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In general, a colloid or colloidal dispersion, is a two-phase system of matter; small droplets or particles of one substance, the dispersed phase, are dispersed in another, continuous phase forming so called phase colloid. Another type of colloid is called molecular colloid and is formed of macromolecules dispersed in a continuous phase (dispersion medium). Many familar substances, including butter, milk, cream, aerosols (fog, smog, smoke), asphalt, inks, paints, glues and sea foam, are colloids. This field of study was introduced in 1861 by Scottish scientist Thomas Graham.
The size of dispersed phase particles in a colloid range from 0.001 to 1 micrometers. Dispersions where the particle size is in this range are referred to as colloidal aerosols, colloidal emulsions, colloidal foams, or colloidal suspensions or dispersions. Colloids may be colored or translucent because of the Tyndall effect. The Tyndall effect is the scattering of light by particles in the colloid.
Colloids can be classified as follows:
|Dispersing Phase||Gas||None: all gases are soluble||Liquid aerosol,
Examples: fog, mist
Examples: Smoke, dust
Examples: Whipped cream
Examples: Milk, mayonnaise, hand cream, blood
Examples: Paint, pigmented ink
|Solid||Solid foam ,
Examples: Styrofoam, Pumice
Examples: Gelatin, jelly, cheese, Opal
|Solid sol ,
Examples: Ruby glass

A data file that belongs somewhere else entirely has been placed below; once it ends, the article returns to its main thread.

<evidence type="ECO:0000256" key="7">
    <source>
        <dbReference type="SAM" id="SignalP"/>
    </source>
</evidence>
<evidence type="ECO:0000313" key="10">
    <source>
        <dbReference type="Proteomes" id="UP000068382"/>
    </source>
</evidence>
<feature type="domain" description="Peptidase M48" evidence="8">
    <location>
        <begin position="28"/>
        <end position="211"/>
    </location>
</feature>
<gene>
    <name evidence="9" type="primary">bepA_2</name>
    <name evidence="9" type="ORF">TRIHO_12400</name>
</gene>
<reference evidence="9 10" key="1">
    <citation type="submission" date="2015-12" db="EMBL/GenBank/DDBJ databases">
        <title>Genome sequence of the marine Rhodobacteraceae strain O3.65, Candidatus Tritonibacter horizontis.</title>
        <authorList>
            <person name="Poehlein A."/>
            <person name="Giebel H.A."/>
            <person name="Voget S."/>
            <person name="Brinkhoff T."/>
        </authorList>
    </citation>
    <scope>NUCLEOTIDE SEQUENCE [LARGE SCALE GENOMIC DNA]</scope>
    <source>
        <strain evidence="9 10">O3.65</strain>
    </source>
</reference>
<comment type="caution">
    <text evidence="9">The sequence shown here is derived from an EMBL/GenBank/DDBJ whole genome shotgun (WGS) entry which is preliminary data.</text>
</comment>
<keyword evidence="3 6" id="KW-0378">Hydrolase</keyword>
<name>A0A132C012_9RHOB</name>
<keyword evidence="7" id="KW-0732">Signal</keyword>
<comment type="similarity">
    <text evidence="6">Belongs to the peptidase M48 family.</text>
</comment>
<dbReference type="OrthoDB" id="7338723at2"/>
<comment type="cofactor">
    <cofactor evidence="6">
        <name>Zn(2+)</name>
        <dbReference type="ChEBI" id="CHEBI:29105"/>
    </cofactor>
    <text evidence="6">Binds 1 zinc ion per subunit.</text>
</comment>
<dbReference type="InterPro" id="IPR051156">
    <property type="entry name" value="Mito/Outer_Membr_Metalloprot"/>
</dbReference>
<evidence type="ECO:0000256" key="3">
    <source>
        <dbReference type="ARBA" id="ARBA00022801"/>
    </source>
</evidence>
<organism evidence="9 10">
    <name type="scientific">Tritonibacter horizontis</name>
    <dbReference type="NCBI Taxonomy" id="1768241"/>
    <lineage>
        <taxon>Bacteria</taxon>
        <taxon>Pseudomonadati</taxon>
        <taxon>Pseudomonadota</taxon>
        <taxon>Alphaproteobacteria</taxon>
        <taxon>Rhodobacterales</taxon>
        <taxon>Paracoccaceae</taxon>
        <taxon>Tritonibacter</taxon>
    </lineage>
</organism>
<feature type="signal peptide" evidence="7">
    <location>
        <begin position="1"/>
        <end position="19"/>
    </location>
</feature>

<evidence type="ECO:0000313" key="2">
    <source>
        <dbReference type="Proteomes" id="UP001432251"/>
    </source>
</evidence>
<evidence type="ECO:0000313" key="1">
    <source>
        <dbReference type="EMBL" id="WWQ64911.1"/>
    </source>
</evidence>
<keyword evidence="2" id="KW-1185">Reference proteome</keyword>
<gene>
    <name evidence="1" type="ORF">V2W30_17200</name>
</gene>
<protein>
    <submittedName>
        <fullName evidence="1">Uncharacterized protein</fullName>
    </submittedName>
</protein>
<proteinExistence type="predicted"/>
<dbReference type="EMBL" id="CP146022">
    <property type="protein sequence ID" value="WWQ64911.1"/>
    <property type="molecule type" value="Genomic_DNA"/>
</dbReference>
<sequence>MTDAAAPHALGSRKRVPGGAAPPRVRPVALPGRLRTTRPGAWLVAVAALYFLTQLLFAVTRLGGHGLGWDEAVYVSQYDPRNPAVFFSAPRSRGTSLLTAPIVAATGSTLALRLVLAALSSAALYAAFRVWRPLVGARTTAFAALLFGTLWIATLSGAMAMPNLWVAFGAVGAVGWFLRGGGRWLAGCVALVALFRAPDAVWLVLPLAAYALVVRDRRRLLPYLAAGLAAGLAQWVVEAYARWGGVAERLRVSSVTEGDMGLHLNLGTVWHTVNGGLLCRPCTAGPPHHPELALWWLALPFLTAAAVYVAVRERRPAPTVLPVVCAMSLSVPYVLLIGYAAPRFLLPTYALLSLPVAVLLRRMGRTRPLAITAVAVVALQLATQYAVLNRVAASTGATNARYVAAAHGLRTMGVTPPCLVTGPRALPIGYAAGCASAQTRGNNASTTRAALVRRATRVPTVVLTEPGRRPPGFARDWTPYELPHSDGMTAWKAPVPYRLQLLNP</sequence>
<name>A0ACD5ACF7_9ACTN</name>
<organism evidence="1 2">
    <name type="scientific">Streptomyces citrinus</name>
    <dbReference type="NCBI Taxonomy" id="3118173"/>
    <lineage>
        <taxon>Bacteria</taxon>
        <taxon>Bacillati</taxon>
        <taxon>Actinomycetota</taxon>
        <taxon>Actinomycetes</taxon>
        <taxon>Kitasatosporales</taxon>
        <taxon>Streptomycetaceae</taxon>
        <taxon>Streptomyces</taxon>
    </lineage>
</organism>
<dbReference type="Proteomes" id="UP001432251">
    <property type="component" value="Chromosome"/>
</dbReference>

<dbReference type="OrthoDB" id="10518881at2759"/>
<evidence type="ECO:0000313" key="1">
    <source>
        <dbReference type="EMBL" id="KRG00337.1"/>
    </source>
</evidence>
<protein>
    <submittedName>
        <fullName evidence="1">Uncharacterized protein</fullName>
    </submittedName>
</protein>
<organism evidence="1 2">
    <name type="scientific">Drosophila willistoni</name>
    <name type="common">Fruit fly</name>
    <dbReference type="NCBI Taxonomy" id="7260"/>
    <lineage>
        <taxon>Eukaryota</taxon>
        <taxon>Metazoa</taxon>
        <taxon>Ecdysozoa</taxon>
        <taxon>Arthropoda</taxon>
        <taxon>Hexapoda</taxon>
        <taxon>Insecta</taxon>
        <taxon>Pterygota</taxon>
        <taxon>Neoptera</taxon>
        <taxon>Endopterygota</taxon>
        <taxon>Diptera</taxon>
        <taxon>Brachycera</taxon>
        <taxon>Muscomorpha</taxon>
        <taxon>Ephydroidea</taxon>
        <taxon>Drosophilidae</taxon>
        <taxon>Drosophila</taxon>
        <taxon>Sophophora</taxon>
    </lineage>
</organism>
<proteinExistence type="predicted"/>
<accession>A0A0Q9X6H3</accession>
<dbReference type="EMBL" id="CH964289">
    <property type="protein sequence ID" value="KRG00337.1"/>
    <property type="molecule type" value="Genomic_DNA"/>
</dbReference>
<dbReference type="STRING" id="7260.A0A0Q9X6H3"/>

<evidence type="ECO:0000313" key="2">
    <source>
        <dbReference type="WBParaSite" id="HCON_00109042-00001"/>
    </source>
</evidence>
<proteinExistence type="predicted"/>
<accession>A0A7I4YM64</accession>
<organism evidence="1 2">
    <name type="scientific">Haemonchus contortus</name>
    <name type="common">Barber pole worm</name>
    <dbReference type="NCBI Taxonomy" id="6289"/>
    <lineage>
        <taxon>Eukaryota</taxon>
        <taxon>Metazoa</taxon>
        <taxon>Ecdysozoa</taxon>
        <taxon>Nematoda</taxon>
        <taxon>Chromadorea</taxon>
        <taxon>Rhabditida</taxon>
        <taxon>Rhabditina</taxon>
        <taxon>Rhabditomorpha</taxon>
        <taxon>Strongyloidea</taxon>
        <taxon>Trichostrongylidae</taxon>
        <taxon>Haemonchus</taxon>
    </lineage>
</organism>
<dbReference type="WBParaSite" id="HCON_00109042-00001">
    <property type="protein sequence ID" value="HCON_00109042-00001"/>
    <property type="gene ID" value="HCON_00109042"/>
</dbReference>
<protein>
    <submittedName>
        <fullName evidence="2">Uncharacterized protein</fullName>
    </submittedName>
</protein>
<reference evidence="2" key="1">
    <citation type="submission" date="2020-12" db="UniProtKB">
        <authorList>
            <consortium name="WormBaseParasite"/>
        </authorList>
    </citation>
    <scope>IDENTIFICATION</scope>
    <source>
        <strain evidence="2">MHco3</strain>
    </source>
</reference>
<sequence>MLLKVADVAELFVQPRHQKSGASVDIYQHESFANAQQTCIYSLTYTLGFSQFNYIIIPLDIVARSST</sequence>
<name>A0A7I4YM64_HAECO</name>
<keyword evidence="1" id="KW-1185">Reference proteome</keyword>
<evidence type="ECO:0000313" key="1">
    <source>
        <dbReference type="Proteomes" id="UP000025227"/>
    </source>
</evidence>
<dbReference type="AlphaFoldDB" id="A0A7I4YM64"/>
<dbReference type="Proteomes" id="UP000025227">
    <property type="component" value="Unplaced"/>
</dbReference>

Steric stabilization and electrostatic stabilization are the two main mechanisms for colloid stabilization. Electrostatic stabilization is based on the mutual repulsion of like electrical charges. Different phases generally have different charge affinities, so that a charge double-layer forms at any interface. Small particle sizes lead to enormous surface areas, so that this effect is greatly amplified in colloids. In a stable colloid, mass of a dispersed phase is so low that its buoyancy or kinetic energy is too little to overcome the electrostatic repulsion between charged layers of the dispersing phase. The charge on the dispersed particles can be observed by applying an electric field: all particles migrate to the same electrode and therefore must all have the same charge.
The destruction of a colloid, called coagulation, can be accomplished by heating or by adding an electrolyte. Heating increases the velocities of the particles, causing them to collide with enough energy that the barriers are penetrated and the particles can aggregate. Since this is repeated many times, the particle grows to be large enough to form a precipitate. Adding an electrolyte neutralizes the absorbed ion layers.
In the early 1900s, before enzymology was well understood, colloids were thought to be the key to the operation of enzymes; i.e., the addition of small quantities of an enzyme to a quantity of water would, in some fashion yet to be specified, subtly alter the properties of the water so that it would break down the enzyme's specific substrate, such as a solution of ATPase breaking down ATP. Furthermore, life itself was explainable in terms of the aggregate properties of all the colloidal substances that make up an organism. As more detailed knowledge of biology and biochemistry developed, of course, the colloidal theory was replaced by the macromolecular theory, which explains an enzyme as a collection of identical huge molecules which act as very tiny machines, freely moving about between the water molecules of the solution and individually operating on the substrate, no more mysterious than a factory full of machinery. The properties of the water in the solution are not altered, other than the simple osmotic changes that would be caused by the presence of any solute.
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